Go to the previous, next section.

Data Display

Perhaps the most fundamental operation when handling and processing data is the ability to display the result at any stage. In UniPOPS, the fundamental facility for data display is through the verb SHOW. SHOW gives you the ability to plot the data in Array (0) as a function of channel number, choosing from a number of styles. It will draw and label the axes, add an amount of documentation, and choose the x and y scales. Other UniPOPS verbs allow you to superpose additional scans, baselines or fitted Gaussians on the plot, and to use the plot to feedback values for further processing. To display data in one of the other Arrays, you will need to COPY or MOVE the data to Array(0). See Section 5.11 and 5.12.

The verb PLOT allows you to plot graphs representing the quantity in Array (0) against that in Array (1).

The display of two-dimensional data (contour plots, half-tone plots and color displays) is completely covered in Section 16.7.

Clearing the Screen

Before plotting a scan, you usually want to clear the graphics screen. This is achieved via the verb PAGE. Thus, to provide yourself with a "fresh canvas", type,


Customizing the Display

SHOW has a number of possibilities to help you obtain the display you desire. These are,

Labeling the X-axis

LABELING THE X-AXIS : The x-axis of the display is labeled above and below the plot independently. New users or users looking for a quick answer may wish to skip ahead to the discussion on CV, CF, FV, etc, later in this section. Users desiring more flexibility should read on. The SAXIS verb allows you to select the combination of labeling that you prefer. SAXIS takes two arguments, the first indicates what you want to use for the lower x-axis and the second what you want for the upper. You use pointer adverbs as arguments to SAXIS to indicate your two choices. The pointer adverbs are:


Sample numbers
UT Time offset relative to start of observation.
LST Time
UT Time
Position offset relative to start of observation
Position along the x-axis of the observing coordinate system relative to starting x-axis position.
Position along the y-axis of the observing coordinate system relative to starting y-axis position.
Position along the x-axis of the observing coordinate system.
Position along the y-axis of the observing coordinate system.

Spectral Line:

Channel number
IF frequency offset from the center of the bandwidth.
Rest frequency.
Sky frequency.
Rest frequency in the image sideband (12-m only).
Sky frequency in the image sideband (12-m only).
Velocity in the reference system and definition stipulated in the spectra's header information.
Velocity using the radio definition of Doppler shifts.
Velocity using the optical definition of Doppler shifts.
Velocity using the relativistic definition of Doppler shifts.
Velocity assuming channels equally

For example, to specify you want relativistic velocities on the lower x-axis and image rest frequency on the upper, type,


The initial setting is, for CONDAR, time offset on the lower x-axis and position offset on the upper.

A set of nine verbs, CC, CF, CV, FC, FF, FV, VC, VF, and VV have been retained from previous versions of the program which allow you to select some of the more common combination of labeling that you prefer. They are equivalent to calls to SAXIS. The letters in the names of these verbs represent,

	For LINE:

	C - Channel number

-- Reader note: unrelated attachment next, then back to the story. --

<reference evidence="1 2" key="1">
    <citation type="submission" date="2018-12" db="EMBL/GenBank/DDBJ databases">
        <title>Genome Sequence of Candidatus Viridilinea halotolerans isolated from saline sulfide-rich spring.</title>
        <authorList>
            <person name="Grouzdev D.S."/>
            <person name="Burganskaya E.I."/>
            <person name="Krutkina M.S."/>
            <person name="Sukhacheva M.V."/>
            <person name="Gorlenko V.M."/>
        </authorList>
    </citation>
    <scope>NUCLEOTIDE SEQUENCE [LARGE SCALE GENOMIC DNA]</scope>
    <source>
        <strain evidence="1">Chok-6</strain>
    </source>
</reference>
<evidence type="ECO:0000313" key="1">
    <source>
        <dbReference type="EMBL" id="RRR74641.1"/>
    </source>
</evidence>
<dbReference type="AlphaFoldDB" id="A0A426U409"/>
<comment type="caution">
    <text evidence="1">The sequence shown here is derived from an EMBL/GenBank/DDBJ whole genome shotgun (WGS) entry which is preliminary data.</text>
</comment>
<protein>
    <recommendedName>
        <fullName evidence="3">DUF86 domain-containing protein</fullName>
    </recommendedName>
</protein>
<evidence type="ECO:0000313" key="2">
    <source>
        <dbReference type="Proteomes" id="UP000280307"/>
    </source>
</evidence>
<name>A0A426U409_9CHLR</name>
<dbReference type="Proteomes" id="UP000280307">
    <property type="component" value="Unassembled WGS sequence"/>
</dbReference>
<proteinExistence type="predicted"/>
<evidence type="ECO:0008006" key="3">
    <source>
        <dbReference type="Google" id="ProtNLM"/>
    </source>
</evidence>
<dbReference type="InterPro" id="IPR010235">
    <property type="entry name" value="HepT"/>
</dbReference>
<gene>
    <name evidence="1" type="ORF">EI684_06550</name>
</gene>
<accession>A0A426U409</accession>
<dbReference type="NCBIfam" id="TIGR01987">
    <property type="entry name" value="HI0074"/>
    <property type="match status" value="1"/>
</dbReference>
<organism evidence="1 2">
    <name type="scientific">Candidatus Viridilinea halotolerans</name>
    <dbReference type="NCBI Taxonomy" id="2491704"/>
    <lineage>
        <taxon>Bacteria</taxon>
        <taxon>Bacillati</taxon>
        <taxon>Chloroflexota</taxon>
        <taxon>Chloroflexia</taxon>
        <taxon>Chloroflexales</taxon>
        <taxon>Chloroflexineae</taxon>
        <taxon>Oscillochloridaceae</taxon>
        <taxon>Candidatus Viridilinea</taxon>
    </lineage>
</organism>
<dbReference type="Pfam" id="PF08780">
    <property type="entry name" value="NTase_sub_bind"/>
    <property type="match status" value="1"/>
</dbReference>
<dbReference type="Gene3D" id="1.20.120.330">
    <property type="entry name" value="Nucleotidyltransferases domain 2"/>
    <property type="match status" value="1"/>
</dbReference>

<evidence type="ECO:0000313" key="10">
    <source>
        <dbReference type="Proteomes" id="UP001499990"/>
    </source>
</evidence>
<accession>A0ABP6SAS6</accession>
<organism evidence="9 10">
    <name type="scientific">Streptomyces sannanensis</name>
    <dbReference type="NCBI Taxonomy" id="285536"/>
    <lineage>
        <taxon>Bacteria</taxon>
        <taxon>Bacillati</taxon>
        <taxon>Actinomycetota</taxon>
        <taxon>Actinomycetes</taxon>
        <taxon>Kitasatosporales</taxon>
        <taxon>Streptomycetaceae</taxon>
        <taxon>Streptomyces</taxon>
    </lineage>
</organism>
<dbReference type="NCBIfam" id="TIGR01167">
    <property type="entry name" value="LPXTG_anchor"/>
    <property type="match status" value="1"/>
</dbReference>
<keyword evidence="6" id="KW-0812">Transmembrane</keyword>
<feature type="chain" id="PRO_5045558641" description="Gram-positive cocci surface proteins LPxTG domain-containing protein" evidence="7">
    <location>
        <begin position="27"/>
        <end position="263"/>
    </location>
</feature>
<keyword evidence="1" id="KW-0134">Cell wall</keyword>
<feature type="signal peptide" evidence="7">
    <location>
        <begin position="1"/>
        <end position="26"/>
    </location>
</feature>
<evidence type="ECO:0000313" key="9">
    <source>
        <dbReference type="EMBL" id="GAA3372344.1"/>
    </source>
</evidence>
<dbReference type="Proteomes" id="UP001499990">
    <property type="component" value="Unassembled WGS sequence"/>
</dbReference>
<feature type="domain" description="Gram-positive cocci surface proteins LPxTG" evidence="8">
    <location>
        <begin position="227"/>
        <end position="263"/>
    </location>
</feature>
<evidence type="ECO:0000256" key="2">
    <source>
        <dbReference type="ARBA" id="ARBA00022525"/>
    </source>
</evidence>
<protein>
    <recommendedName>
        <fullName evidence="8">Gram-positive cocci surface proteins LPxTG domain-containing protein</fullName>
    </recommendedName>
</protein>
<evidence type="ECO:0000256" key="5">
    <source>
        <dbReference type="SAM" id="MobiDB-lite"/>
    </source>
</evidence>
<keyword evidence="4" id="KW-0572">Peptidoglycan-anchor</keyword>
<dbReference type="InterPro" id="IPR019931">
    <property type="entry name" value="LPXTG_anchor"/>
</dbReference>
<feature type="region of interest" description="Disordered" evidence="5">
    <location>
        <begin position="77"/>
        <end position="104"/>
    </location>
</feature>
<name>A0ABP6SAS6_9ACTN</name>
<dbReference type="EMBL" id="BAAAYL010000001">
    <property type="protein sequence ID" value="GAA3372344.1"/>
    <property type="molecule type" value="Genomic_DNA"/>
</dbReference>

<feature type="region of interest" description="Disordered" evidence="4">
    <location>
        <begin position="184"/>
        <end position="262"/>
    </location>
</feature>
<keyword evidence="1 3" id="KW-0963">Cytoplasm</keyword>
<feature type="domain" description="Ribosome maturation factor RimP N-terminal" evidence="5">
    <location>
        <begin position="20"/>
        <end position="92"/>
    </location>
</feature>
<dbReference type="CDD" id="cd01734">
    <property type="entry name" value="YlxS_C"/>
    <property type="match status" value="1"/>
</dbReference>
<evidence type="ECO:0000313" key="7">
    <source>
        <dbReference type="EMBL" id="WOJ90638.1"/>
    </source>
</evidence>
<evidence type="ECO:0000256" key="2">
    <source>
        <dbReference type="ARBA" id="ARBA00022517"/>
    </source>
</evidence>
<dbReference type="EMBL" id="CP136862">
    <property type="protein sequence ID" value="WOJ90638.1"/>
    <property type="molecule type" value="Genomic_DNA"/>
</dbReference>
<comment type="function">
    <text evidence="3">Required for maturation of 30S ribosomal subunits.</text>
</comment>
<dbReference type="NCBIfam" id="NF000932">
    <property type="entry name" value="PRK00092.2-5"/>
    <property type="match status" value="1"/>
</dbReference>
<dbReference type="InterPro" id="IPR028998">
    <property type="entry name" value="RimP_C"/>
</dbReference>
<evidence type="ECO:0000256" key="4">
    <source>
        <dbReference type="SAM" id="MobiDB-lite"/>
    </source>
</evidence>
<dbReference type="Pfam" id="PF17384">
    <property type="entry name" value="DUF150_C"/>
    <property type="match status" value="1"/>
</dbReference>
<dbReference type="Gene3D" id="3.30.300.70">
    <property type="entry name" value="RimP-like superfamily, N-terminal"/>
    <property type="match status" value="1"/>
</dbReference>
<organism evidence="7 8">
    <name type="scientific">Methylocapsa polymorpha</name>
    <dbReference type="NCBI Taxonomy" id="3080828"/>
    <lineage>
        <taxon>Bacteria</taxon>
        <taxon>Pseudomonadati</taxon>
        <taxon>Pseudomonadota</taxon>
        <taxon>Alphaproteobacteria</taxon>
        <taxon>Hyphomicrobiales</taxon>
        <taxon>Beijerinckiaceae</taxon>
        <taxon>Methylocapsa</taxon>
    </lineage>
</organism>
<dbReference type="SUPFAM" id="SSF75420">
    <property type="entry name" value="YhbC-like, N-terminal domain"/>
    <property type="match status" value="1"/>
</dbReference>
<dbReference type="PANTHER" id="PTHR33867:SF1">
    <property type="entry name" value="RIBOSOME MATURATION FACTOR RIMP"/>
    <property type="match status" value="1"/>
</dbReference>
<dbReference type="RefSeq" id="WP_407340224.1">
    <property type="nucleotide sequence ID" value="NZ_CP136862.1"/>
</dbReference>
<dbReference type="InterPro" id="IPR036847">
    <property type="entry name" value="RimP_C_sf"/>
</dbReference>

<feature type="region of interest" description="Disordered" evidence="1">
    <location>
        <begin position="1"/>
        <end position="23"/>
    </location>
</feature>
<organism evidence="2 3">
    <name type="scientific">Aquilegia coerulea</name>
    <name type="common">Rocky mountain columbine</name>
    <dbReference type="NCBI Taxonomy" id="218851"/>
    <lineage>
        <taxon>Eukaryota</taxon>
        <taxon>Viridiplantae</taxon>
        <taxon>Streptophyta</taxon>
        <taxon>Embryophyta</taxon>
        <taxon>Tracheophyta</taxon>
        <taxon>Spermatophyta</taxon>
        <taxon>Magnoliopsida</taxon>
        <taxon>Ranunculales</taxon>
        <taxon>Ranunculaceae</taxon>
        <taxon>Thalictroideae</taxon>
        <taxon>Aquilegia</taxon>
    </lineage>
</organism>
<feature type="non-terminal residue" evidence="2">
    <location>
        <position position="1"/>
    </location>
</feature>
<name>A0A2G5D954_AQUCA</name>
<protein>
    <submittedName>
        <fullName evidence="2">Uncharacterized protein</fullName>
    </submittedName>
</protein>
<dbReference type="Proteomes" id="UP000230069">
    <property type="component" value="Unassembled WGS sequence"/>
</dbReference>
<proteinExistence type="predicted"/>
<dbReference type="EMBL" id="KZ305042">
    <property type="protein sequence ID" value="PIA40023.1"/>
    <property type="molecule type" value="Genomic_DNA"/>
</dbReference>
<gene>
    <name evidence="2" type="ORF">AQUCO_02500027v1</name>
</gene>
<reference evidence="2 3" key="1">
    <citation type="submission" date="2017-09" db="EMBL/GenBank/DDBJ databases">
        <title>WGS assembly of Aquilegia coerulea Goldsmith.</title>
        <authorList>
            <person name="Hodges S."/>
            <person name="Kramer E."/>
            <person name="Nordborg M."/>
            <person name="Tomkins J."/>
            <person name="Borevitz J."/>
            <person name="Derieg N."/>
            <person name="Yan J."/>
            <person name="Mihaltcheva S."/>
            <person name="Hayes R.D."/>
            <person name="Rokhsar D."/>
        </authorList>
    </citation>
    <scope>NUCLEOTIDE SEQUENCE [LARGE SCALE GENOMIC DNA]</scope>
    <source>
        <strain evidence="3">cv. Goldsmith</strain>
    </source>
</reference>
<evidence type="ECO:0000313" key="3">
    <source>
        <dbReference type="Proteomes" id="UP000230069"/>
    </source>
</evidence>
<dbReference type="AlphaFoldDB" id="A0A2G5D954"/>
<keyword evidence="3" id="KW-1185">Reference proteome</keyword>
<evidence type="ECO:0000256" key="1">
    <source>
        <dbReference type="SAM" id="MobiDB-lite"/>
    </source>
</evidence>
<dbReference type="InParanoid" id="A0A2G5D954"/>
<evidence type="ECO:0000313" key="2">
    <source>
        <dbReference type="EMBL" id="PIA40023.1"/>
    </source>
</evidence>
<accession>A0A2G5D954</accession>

F - IF frequency offset from the center of the bandwidth.
	V - Radial velocity in the reference system and definition
	        stipulated in the spectra's header information.


	C - Sample number
	F - UT Time offset relative to start of observation.

V - Position offset relative to start of observation.

The first letter in the name defines the units for the lower x-axis, and the second letter defines those for the upper axis. In LINE, for example, VF is equivalent to SAXIS(VELOFF,FREQOFF). The initial setting is FV. Suppose you wish to label the lower axis by channel number, and the upper axis by frequency, then type,


   * NOTE : When displaying a velocity scale, the spacing of the tick   *
   *	    marks will be slightly non-linear, as should be the case    *
   *	    for equi-spaced frequency channels, except if the VELLINR   *
   *	    definition is used.			  			*
   *									*
   *        The units of the lower x-axis dictate the units returned    *
   *	    by various analysis verbs such as GMEASURE, MOMENT, GPARTS, *
   *        and GDISPLAY.  You should always make sure that the lower   *
   * 	    x-axis uses your desired definition.			*
   *									*
   *	    If the current scan has inadequate header information, 	*
   *	    UniPOPS may be unable to calculate x-axis values using your *
   *	    desired definition.  UniPOPS will usually perform the	*
   *	    calculation using as a backup definition either channel 	*
   *        number or sample number followed by a warning message.	*

Restricting the X-axis range

RESTRICTING THE X-AXIS RANGE : The portion of the scan to be plotted is limited using the adverbs BDROP and EDROP, where these define the number of channels ignored at the beginning and end of the scan when plotting. Suppose you wish to display only channels 100 to 200 in a 512-channel spectrum. Then type,

	>BDROP = 99 ; EDROP = 312

Alternatively, BDROP and EDROP can be set rather easily using the verb XRANGE. XRANGE takes two arguments, these being the minimum and maximum x-values it is desired to display, in the labeling units of the bottom axis of the plot. Suppose you want to plot the spectral region with radial velocities between -150 and -50 km/sec. Then type,

	>VF       [or VC, VV, or SAXIS(VELHEAD,VELHEAD), ... as desired]
	>XRANGE(-150., -50.)

Then, if you decide to display just spectral channels 100 to 250 instead, type,

	>CF       [or CV, CC, or SAXIS(CHANNEL,VELHEAD), ... as desired]
	>XRANGE(100, 250)